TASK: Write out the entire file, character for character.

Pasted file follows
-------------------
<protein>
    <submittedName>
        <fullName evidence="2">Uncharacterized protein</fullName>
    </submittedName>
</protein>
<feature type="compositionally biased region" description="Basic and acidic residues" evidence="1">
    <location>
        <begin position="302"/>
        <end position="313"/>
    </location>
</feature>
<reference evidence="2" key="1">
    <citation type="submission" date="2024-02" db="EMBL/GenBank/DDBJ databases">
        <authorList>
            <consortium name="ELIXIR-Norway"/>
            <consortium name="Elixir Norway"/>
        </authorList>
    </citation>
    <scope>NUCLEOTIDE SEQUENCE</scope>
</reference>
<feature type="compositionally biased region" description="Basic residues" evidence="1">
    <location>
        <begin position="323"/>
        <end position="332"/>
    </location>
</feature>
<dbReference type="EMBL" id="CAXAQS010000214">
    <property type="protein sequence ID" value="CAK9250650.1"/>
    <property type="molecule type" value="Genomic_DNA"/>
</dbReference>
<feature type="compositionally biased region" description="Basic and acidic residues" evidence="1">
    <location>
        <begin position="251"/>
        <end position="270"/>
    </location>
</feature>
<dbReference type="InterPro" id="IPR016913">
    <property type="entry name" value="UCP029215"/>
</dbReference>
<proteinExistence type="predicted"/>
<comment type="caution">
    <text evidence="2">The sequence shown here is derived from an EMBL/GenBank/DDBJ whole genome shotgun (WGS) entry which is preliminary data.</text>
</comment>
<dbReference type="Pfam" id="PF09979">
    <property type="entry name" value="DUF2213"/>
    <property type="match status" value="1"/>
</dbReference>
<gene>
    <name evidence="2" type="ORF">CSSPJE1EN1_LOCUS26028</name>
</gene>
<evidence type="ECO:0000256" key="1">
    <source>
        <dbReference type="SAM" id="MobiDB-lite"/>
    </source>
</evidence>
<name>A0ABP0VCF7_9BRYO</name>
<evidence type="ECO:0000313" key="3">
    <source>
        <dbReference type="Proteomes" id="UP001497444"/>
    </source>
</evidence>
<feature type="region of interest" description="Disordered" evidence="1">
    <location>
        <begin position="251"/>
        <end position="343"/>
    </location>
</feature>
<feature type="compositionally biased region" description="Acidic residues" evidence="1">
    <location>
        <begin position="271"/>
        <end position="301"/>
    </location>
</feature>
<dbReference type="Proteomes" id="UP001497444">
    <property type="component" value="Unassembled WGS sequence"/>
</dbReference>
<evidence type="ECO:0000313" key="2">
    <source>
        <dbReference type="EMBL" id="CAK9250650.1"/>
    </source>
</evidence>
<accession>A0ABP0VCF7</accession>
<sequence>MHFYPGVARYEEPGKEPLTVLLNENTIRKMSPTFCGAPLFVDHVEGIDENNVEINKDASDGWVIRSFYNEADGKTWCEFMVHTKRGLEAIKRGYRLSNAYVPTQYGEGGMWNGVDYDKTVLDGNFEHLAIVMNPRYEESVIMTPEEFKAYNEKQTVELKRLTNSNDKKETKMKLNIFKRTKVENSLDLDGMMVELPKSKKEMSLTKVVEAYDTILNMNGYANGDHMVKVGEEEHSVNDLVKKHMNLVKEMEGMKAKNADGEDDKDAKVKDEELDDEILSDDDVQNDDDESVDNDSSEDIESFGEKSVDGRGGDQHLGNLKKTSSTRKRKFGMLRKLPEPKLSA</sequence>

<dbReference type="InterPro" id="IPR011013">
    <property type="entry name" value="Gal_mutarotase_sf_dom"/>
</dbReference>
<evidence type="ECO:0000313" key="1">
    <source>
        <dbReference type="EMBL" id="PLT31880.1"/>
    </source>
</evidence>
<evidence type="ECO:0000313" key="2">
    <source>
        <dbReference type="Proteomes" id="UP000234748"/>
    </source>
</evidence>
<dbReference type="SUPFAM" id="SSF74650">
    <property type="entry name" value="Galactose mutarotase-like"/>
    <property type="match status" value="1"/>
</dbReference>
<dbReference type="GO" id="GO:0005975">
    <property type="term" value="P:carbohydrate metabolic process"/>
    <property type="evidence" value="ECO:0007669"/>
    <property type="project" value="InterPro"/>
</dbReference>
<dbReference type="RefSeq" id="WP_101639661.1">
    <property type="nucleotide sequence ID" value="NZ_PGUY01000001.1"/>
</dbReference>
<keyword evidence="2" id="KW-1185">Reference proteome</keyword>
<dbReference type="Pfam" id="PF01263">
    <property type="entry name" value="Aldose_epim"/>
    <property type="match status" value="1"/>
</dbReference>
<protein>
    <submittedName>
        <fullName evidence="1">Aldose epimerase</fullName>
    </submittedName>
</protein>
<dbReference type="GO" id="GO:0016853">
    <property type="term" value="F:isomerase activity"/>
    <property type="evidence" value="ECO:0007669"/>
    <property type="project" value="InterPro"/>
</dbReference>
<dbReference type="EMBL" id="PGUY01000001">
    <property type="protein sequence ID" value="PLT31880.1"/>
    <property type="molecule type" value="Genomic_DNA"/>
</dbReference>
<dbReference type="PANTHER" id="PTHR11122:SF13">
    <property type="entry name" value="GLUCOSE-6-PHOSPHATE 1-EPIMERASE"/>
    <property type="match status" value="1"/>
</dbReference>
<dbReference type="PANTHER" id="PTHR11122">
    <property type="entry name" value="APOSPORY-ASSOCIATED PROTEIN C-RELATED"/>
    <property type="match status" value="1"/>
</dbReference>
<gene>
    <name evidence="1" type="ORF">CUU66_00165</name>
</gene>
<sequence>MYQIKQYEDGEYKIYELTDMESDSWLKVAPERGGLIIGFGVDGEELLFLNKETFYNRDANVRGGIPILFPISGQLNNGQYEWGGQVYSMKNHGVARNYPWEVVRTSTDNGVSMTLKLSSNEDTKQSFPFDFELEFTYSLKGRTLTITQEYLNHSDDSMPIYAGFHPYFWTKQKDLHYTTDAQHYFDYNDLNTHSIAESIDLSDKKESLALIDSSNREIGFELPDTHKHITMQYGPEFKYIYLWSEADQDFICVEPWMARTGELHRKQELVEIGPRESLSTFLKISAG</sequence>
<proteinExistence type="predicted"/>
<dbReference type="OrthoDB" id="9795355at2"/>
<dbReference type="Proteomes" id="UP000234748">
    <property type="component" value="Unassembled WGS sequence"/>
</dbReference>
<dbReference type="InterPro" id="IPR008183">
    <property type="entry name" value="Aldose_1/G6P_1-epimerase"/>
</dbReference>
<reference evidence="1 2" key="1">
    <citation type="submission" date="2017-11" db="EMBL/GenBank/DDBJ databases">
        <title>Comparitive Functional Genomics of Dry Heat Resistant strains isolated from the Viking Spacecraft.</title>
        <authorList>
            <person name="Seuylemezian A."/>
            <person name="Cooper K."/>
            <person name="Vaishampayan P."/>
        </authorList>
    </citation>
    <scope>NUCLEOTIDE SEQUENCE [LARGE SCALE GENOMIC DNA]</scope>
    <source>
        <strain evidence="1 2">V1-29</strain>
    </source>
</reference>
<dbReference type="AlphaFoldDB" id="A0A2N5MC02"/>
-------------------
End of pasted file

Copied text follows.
<protein>
    <submittedName>
        <fullName evidence="2">Uncharacterized protein</fullName>
    </submittedName>
</protein>
<feature type="compositionally biased region" description="Basic and acidic residues" evidence="1">
    <location>
        <begin position="302"/>
        <end position="313"/>
    </location>
</feature>
<reference evidence="2" key="1">
    <citation type="submission" date="2024-02" db="EMBL/GenBank/DDBJ databases">
        <authorList>
            <consortium name="ELIXIR-Norway"/>
            <consortium name="Elixir Norway"/>
        </authorList>
    </citation>
    <scope>NUCLEOTIDE SEQUENCE</scope>
</reference>
<feature type="compositionally biased region" description="Basic residues" evidence="1">
    <location>
        <begin position="323"/>
        <end position="332"/>
    </location>
</feature>
<dbReference type="EMBL" id="CAXAQS010000214">
    <property type="protein sequence ID" value="CAK9250650.1"/>
    <property type="molecule type" value="Genomic_DNA"/>
</dbReference>
<feature type="compositionally biased region" description="Basic and acidic residues" evidence="1">
    <location>
        <begin position="251"/>
        <end position="270"/>
    </location>
</feature>
<dbReference type="InterPro" id="IPR016913">
    <property type="entry name" value="UCP029215"/>
</dbReference>
<proteinExistence type="predicted"/>
<comment type="caution">
    <text evidence="2">The sequence shown here is derived from an EMBL/GenBank/DDBJ whole genome shotgun (WGS) entry which is preliminary data.</text>
</comment>
<dbReference type="Pfam" id="PF09979">
    <property type="entry name" value="DUF2213"/>
    <property type="match status" value="1"/>
</dbReference>
<gene>
    <name evidence="2" type="ORF">CSSPJE1EN1_LOCUS26028</name>
</gene>
<evidence type="ECO:0000256" key="1">
    <source>
        <dbReference type="SAM" id="MobiDB-lite"/>
    </source>
</evidence>
<name>A0ABP0VCF7_9BRYO</name>
<evidence type="ECO:0000313" key="3">
    <source>
        <dbReference type="Proteomes" id="UP001497444"/>
    </source>
</evidence>
<feature type="region of interest" description="Disordered" evidence="1">
    <location>
        <begin position="251"/>
        <end position="343"/>
    </location>
</feature>
<feature type="compositionally biased region" description="Acidic residues" evidence="1">
    <location>
        <begin position="271"/>
        <end position="301"/>
    </location>
</feature>
<dbReference type="Proteomes" id="UP001497444">
    <property type="component" value="Unassembled WGS sequence"/>
</dbReference>
<evidence type="ECO:0000313" key="2">
    <source>
        <dbReference type="EMBL" id="CAK9250650.1"/>
    </source>
</evidence>
<accession>A0ABP0VCF7</accession>
<sequence>MHFYPGVARYEEPGKEPLTVLLNENTIRKMSPTFCGAPLFVDHVEGIDENNVEINKDASDGWVIRSFYNEADGKTWCEFMVHTKRGLEAIKRGYRLSNAYVPTQYGEGGMWNGVDYDKTVLDGNFEHLAIVMNPRYEESVIMTPEEFKAYNEKQTVELKRLTNSNDKKETKMKLNIFKRTKVENSLDLDGMMVELPKSKKEMSLTKVVEAYDTILNMNGYANGDHMVKVGEEEHSVNDLVKKHMNLVKEMEGMKAKNADGEDDKDAKVKDEELDDEILSDDDVQNDDDESVDNDSSEDIESFGEKSVDGRGGDQHLGNLKKTSSTRKRKFGMLRKLPEPKLSA</sequence>

<dbReference type="InterPro" id="IPR011013">
    <property type="entry name" value="Gal_mutarotase_sf_dom"/>
</dbReference>
<evidence type="ECO:0000313" key="1">
    <source>
        <dbReference type="EMBL" id="PLT31880.1"/>
    </source>
</evidence>
<evidence type="ECO:0000313" key="2">
    <source>
        <dbReference type="Proteomes" id="UP000234748"/>
    </source>
</evidence>
<dbReference type="SUPFAM" id="SSF74650">
    <property type="entry name" value="Galactose mutarotase-like"/>
    <property type="match status" value="1"/>
</dbReference>
<dbReference type="GO" id="GO:0005975">
    <property type="term" value="P:carbohydrate metabolic process"/>
    <property type="evidence" value="ECO:0007669"/>
    <property type="project" value="InterPro"/>
</dbReference>
<dbReference type="RefSeq" id="WP_101639661.1">
    <property type="nucleotide sequence ID" value="NZ_PGUY01000001.1"/>
</dbReference>
<keyword evidence="2" id="KW-1185">Reference proteome</keyword>
<dbReference type="Pfam" id="PF01263">
    <property type="entry name" value="Aldose_epim"/>
    <property type="match status" value="1"/>
</dbReference>
<protein>
    <submittedName>
        <fullName evidence="1">Aldose epimerase</fullName>
    </submittedName>
</protein>
<dbReference type="GO" id="GO:0016853">
    <property type="term" value="F:isomerase activity"/>
    <property type="evidence" value="ECO:0007669"/>
    <property type="project" value="InterPro"/>
</dbReference>
<dbReference type="EMBL" id="PGUY01000001">
    <property type="protein sequence ID" value="PLT31880.1"/>
    <property type="molecule type" value="Genomic_DNA"/>
</dbReference>
<dbReference type="PANTHER" id="PTHR11122:SF13">
    <property type="entry name" value="GLUCOSE-6-PHOSPHATE 1-EPIMERASE"/>
    <property type="match status" value="1"/>
</dbReference>
<dbReference type="PANTHER" id="PTHR11122">
    <property type="entry name" value="APOSPORY-ASSOCIATED PROTEIN C-RELATED"/>
    <property type="match status" value="1"/>
</dbReference>
<gene>
    <name evidence="1" type="ORF">CUU66_00165</name>
</gene>
<sequence>MYQIKQYEDGEYKIYELTDMESDSWLKVAPERGGLIIGFGVDGEELLFLNKETFYNRDANVRGGIPILFPISGQLNNGQYEWGGQVYSMKNHGVARNYPWEVVRTSTDNGVSMTLKLSSNEDTKQSFPFDFELEFTYSLKGRTLTITQEYLNHSDDSMPIYAGFHPYFWTKQKDLHYTTDAQHYFDYNDLNTHSIAESIDLSDKKESLALIDSSNREIGFELPDTHKHITMQYGPEFKYIYLWSEADQDFICVEPWMARTGELHRKQELVEIGPRESLSTFLKISAG</sequence>
<proteinExistence type="predicted"/>
<dbReference type="OrthoDB" id="9795355at2"/>
<dbReference type="Proteomes" id="UP000234748">
    <property type="component" value="Unassembled WGS sequence"/>
</dbReference>
<dbReference type="InterPro" id="IPR008183">
    <property type="entry name" value="Aldose_1/G6P_1-epimerase"/>
</dbReference>
<reference evidence="1 2" key="1">
    <citation type="submission" date="2017-11" db="EMBL/GenBank/DDBJ databases">
        <title>Comparitive Functional Genomics of Dry Heat Resistant strains isolated from the Viking Spacecraft.</title>
        <authorList>
            <person name="Seuylemezian A."/>
            <person name="Cooper K."/>
            <person name="Vaishampayan P."/>
        </authorList>
    </citation>
    <scope>NUCLEOTIDE SEQUENCE [LARGE SCALE GENOMIC DNA]</scope>
    <source>
        <strain evidence="1 2">V1-29</strain>
    </source>
</reference>
<dbReference type="AlphaFoldDB" id="A0A2N5MC02"/>